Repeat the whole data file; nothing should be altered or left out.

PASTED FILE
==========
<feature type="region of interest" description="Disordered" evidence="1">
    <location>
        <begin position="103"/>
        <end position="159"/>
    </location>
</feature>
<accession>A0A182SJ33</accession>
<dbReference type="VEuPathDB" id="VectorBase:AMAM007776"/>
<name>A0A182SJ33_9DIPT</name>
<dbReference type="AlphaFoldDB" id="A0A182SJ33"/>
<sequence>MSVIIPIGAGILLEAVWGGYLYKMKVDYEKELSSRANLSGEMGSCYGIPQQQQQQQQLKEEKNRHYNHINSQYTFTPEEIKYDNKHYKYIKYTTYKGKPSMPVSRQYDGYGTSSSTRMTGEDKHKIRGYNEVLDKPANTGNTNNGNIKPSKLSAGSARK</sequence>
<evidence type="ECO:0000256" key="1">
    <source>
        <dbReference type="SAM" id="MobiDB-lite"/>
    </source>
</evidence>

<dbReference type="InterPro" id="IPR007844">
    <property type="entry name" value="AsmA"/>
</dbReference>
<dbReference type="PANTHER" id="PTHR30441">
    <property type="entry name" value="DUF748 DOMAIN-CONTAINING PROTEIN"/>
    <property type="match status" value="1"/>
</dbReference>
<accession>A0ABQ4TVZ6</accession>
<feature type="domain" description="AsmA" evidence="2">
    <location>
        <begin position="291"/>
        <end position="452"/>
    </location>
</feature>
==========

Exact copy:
<feature type="region of interest" description="Disordered" evidence="1">
    <location>
        <begin position="103"/>
        <end position="159"/>
    </location>
</feature>
<accession>A0A182SJ33</accession>
<dbReference type="VEuPathDB" id="VectorBase:AMAM007776"/>
<name>A0A182SJ33_9DIPT</name>
<dbReference type="AlphaFoldDB" id="A0A182SJ33"/>
<sequence>MSVIIPIGAGILLEAVWGGYLYKMKVDYEKELSSRANLSGEMGSCYGIPQQQQQQQQLKEEKNRHYNHINSQYTFTPEEIKYDNKHYKYIKYTTYKGKPSMPVSRQYDGYGTSSSTRMTGEDKHKIRGYNEVLDKPANTGNTNNGNIKPSKLSAGSARK</sequence>
<evidence type="ECO:0000256" key="1">
    <source>
        <dbReference type="SAM" id="MobiDB-lite"/>
    </source>
</evidence>

<dbReference type="InterPro" id="IPR007844">
    <property type="entry name" value="AsmA"/>
</dbReference>
<dbReference type="PANTHER" id="PTHR30441">
    <property type="entry name" value="DUF748 DOMAIN-CONTAINING PROTEIN"/>
    <property type="match status" value="1"/>
</dbReference>
<accession>A0ABQ4TVZ6</accession>
<feature type="domain" description="AsmA" evidence="2">
    <location>
        <begin position="291"/>
        <end position="452"/>
    </location>
</feature>